On November 18, 1887, the schooner Alice Craig
foundered off Bayfield, with the crew being rescued by a fishing yawl the following morning. One account says it was driven ashore near Bark Point, possibly in Eagle Bay. ( Holden 1985:27)
Another account said this: "The schooner Alice Craig
went ashore and was wrecked Friday night, between Sand River and Raspberry bays. She was under water to her rail and the crew after a fearful experience of several hours were rescued by a fishing yawl. At noon yesterday Capt. Thos. Bunker had not arrived at Bayfield. The Craig
, owned by N. Boutin of Bayfield, was an old boat originally built for a revenue cutter and was valued at about $2500. She was loaded with camp supplies and bound for Siskiwit bay. Her cargo, estimated to be worth $2000, will be badly damaged if not wholly lost. The members of the crew when rescued were coated with ice and wellnigh exhausted from their fearful siege with the cold and gale and snowstorm combined." Ashland Daily News 11/22/1887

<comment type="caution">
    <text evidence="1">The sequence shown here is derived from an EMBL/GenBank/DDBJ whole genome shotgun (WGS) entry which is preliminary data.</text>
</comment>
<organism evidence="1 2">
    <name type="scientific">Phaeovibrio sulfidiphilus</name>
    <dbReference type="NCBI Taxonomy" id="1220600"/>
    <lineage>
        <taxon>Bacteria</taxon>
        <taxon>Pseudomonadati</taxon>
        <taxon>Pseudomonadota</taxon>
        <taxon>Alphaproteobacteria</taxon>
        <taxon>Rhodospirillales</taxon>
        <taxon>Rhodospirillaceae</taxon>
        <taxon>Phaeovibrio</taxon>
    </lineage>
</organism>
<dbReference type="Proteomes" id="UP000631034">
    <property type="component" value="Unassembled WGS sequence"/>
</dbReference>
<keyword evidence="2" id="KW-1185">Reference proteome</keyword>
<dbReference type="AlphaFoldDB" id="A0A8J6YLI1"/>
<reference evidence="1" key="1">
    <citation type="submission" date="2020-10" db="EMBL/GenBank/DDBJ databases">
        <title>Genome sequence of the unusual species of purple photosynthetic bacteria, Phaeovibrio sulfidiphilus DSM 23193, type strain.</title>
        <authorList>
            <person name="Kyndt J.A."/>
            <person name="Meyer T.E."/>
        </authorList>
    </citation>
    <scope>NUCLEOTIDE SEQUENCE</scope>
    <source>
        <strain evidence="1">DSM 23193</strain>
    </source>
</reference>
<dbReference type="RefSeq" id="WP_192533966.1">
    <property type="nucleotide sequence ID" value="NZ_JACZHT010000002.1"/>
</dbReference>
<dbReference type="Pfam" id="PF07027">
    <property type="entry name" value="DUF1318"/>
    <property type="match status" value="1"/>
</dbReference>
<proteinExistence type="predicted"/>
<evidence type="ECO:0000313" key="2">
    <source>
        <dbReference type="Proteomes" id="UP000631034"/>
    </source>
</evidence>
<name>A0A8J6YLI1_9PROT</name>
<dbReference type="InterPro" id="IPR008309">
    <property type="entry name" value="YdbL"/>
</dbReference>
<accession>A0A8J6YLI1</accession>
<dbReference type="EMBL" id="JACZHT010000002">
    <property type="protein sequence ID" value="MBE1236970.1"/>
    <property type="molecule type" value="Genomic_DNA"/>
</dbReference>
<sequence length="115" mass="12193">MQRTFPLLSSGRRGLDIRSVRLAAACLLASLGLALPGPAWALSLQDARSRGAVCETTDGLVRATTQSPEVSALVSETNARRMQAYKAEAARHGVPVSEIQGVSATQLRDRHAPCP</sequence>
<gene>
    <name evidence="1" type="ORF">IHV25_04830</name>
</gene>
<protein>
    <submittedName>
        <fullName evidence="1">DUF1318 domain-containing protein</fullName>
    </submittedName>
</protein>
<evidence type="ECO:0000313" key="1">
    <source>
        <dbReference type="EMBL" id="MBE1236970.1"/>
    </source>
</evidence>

The two masted wooden schooner Alice Craig
was built in 1857 as the US Revenue Cutter John B. Floyd
. She was one of six revenue cutters built for service on the Great Lakes. Her duties included: collection of import duties, law enforcement, assistance to mariners in distress and establishment of aids to navigation. She was stationed on Lake Superior until 1864 either at Bayfield, Wisconsin or Marquette, Michigan. In 1864 the John B. Floyd
was decommissioned and sold at public auction. In 1867 Frank Boutin purchased her, renamed her the Alice Craig
, and used her for fishing and delivering cargo out of Two Rivers, Wisconsin. In 1870 The Boutin family moved their operations to Bayfield, Wisconsin.
The Alice Craig
was stripped of her rigging and other fittings and the rest abandoned soon after her demise.
Twenty years later her rudder washed ashore at Eagle Bay. The copper fasteners indicating it had come from a boat built by the federal government.